John Rogers: National Survey of High School Principals Finds Strong Response to COVID-19, Pervasive Inequity

New findings note that despite efforts to meet basic needs, disadvantaged students are impeded by transition to online learning.

A survey of high school principals nationwide led by UCLA Professor of Education John Rogers has revealed new findings on schools’ and communities’ responses to the COVID-19 pandemic, and the inequality that the pandemic has all too starkly exposed. 

“The results of this survey make two things very clear, says John Rogers, education professor and director of the Institute for Democracy, Education, and Access at UCLA who led the survey. “Public schools have responded heroically, playing a critical role in supporting students and sustaining communities threatened by the deadly virus and economic shutdown. But the inequities that plague our schools have been exacerbated by the pandemic, impeding learning for those students in communities already greatly challenged by economic and social inequalities.”

The survey, “Learning Lessons:  U.S. Public High Schools and the COVID-19 Pandemic in Spring 2020,” reports the responses of a nationally representative sample of 344 high school principals interviewed in May and June 2020 after schools closed and transitioned to distance learning.

States in the Northeast and part of the South last spring bore the full brunt of the pandemic. In those regions, one principal describes the “intensity of the problems we’ve faced … death, loss of jobs, anxiety, depression.”  Another noted that her students had “suffered losses … neighbors dying … people afflicted.” Even in other states where rates of infection were dramatically lower, the effects of the economic dislocation created by the national lockdown were experienced widely.  One principal of a socio-economically diverse school in urban Washington, remembered “seeing families thrust into poverty so quickly and waiting in food lines.”

In the survey, 59 percent of principals who responded said they had helped students and families access and navigate health services.  Seventy-seven percent provided access to mental health counseling.  Nearly half provided support to students experiencing housing insecurity or homelessness.  Almost a third of principals provided financial support to students and their families. Sadly, 43 percent of principals reported providing support for students who experienced death in their families.

“These findings underscore the critical role schools play in their communities, Rogers said. “More than two-thirds of principals reported their school or district provided meals to family members of students who were not enrolled in the school. And while principals of almost all schools provided meals to students, nearly half of principals of high poverty schools provided meals to more students.

The survey also addressed the digital divide in the pandemic, which has never been so dramatic as when public schooling was required to move online. Rogers’ survey revealed that in the early days of the transition this past spring, more affluent schools were more than three times as likely to supply staff with the necessary technology. Schools with lower levels of poverty were also more prepared to adapt to remote instruction, based on previous experience with technology.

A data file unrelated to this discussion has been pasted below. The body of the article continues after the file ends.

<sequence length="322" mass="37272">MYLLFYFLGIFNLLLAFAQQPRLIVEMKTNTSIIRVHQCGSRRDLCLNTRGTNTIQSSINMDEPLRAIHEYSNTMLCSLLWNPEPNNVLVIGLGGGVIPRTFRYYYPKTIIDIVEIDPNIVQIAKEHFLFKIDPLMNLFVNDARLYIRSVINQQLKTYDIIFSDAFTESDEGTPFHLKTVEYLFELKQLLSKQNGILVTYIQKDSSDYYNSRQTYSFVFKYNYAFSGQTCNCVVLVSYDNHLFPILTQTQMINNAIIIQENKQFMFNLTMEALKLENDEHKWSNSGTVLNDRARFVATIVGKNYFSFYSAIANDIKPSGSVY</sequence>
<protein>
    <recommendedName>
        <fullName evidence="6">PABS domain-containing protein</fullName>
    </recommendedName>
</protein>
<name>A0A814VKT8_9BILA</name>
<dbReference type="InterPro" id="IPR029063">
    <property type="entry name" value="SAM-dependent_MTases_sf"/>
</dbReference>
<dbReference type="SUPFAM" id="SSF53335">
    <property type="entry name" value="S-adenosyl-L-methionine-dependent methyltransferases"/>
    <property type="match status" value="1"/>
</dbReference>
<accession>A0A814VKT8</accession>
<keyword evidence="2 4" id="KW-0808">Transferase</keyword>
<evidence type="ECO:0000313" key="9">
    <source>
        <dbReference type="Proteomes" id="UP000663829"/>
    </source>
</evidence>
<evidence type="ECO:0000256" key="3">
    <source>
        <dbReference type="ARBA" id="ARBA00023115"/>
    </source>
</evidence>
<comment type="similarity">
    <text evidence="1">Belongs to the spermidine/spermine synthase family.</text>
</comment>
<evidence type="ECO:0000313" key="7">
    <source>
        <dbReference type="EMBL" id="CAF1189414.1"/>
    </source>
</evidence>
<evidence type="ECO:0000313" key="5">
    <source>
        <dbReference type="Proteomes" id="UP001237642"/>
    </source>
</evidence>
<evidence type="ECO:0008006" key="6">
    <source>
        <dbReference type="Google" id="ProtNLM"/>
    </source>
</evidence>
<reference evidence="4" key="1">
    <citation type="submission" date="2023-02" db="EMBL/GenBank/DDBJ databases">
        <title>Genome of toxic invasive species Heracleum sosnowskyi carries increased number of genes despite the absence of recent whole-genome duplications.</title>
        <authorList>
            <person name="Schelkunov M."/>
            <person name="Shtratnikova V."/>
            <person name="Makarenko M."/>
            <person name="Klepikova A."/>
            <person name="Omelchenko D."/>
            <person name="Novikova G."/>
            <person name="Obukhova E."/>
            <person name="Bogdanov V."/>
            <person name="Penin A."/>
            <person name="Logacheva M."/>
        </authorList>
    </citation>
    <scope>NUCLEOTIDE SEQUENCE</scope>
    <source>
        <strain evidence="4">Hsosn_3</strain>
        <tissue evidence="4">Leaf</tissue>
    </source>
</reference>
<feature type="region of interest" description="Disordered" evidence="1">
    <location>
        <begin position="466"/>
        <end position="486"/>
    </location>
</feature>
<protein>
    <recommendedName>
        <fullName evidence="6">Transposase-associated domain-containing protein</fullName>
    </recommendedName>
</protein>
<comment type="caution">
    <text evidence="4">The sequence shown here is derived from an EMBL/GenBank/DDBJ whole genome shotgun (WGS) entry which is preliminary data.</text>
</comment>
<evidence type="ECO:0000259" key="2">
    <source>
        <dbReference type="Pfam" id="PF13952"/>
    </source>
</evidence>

Principals also reported great variability in student access to the technology hardware and connectivity needed to participate from home.  High-poverty schools were more than eight times as likely to experience a severe shortage of technology at the time of transition—at least half of their students lacked the necessary technology.  Schools with high levels of poverty provided technology to the most students, and principals in these schools spent more time distributing and troubleshooting technology than principals in other schools.

Other shortfalls in schools during the pandemic’s closure and reduction in services to students include difficulty supplying necessary materials for English learners and special education students and students with disabilities. Overall, more than a quarter of students were unable to keep up with assignments during remote instruction, a challenge that was more likely to occur in high-poverty schools. In addition, large numbers of students – nearly half of the principals reported at least 10 percent – were missing from school altogether and in some instances, the principals were unable to contact them at all.

“These findings reveal exceptional efforts by school principals across the country, but also make clear that the inequities confronting schools amid the pandemic map directly onto the pre-existing social inequalities that unfairly affect our most vulnerable students,” Rogers said. “As we have moved to remote instruction, economically disadvantaged communities have been disproportionately impacted.”

“To their great credit, Schools have played a strong role in the nation’s response to the pandemic,’ Rogers said.  “But many principals said they do not want to return to schools as they were. They see the COVID-19 crisis as an opportunity to reset and reflect on values and beliefs, to shift the way students are taught or even dismantle broken systems in a broader reinvention of teaching and learning.

“Learning Lessons: U.S. Public High Schools and the COVID-19 Pandemic in Spring 2020,” is a project of the Institute for Institute for Democracy, Education, and Access at the UCLA Graduate School of Education and Information Studies. 

To read the full article, visit the Sudikoff Public Forum website.

The full report of the survey findings is available at this link